IHS: iPad Mini retina shipments won't meet demand in Q4

IHS: iPad Mini retina shipments won't meet demand in Q4

Summary: Waiting for the new iPad mini? Be prepared to wait a lot longer, based on a new analyst report.


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Are tablets the next netbooks?

Are tablets the next netbooks?

Tablets may have received too much credit for reinventing computing. It's quite possible that tablets are an interim device on the way to something new.

When it introduced the new iPad mini with Retina display on Tuesday, Apple didn't offer a definite ship date for the new tablet -- except to say that it is "coming later in November."

But even if the newest sized-down iOS tablet does make a debut on the market in the next month, that doesn't mean everyone who wants one is going to get one.

A new report from IHS iSuppli concurs with many of the rumors about supply chain issues that have been circulating for months now, probably causing what many have interpreted to be a delayed unveiling let alone an uncertain availability timeline.

The bottom line is that the supply won't be able to meet demand due to limited production of that coveted, shiny Retina Display, according to the market research firm.

Interestingly, that does not seem to be a problem for the iPad Air, and the topic hasn't garnered nearly as much attention (if any at all) for the larger, 9.7-inch form factor in general.

The breakdown goes like this: IHS analysts project that Apple will only be able to ship southward of four million units of the second-generation iPad mini in Q4 -- possibly even as little as three million.

That would amount to only one-third of the expected 8.9 million units demanded by consumers. Given that the fourth quarter is also the holiday shopping season, such expectations are not completely unreasonable -- at least for Apple given how often it boasts sales in the millions during launch weekends for previous iPhones and iPads.

On the bright side, IHS analysts predicted that supply will meet demand better as soon as the first quarter, adding the caveat that "with Chinese New Year falling at the end of January, supply difficulties on the new mini could linger into February or March of 2014."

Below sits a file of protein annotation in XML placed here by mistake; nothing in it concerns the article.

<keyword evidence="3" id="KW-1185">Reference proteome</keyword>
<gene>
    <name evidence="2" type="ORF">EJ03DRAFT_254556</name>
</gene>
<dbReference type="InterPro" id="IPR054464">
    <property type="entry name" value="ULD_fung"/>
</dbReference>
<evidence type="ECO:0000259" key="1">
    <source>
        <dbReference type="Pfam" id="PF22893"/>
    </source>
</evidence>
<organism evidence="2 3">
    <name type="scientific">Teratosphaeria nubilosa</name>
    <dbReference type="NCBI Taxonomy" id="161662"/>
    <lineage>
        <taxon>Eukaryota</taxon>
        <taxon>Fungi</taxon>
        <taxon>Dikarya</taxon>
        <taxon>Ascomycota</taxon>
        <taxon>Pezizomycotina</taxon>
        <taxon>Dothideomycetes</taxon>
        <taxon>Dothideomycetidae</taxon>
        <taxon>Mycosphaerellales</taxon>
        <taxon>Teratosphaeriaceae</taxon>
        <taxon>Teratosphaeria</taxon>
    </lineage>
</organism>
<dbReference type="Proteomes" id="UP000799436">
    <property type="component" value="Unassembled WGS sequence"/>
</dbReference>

China is Apple's second-largest market in overall sales, and we've already discussed Apple's business strategy in the Chinese market here on ZDNet earlier this week. Suffice to say, that is also a reasonable caveat to take into consideration.

For customers who just can't wait for an iPad mini and don't want to shell out $500+ for an iPad Air, the first generation is still going to be available, starting at $299. A refurbished model could also do the trick starting at $249.

Topics: Mobility, Apple, Hardware, iOS, iPad

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  • Who is buying anyway?

    There are better ways to spend $400..btw 'analysts' never gets anything right.
    • "analysts' never gets anything right."

      It's hard to disagree. They're always trying to talk-up Ms, but everyone knows better!
  • Can't or won't?

    It seems nothing apple produces these days can "meet demand". Funny that, with their history of sales and lunatics clammering for the slightly lighter, slighter thinner upgrades, you'd think apple would have someone in production planning able to ramp things up to meet demand.

    If they wanted to.
    Ooooh look, so exclusive you can't get one, well until next week when there's plenty of stock available.....
    Little Old Man
  • Speculations from an apple diehard

    Someone is desperately drumming up for a better sales of a non-spectacular announcement of an old product. The pay must be good. Toys are toys and boys will be boys!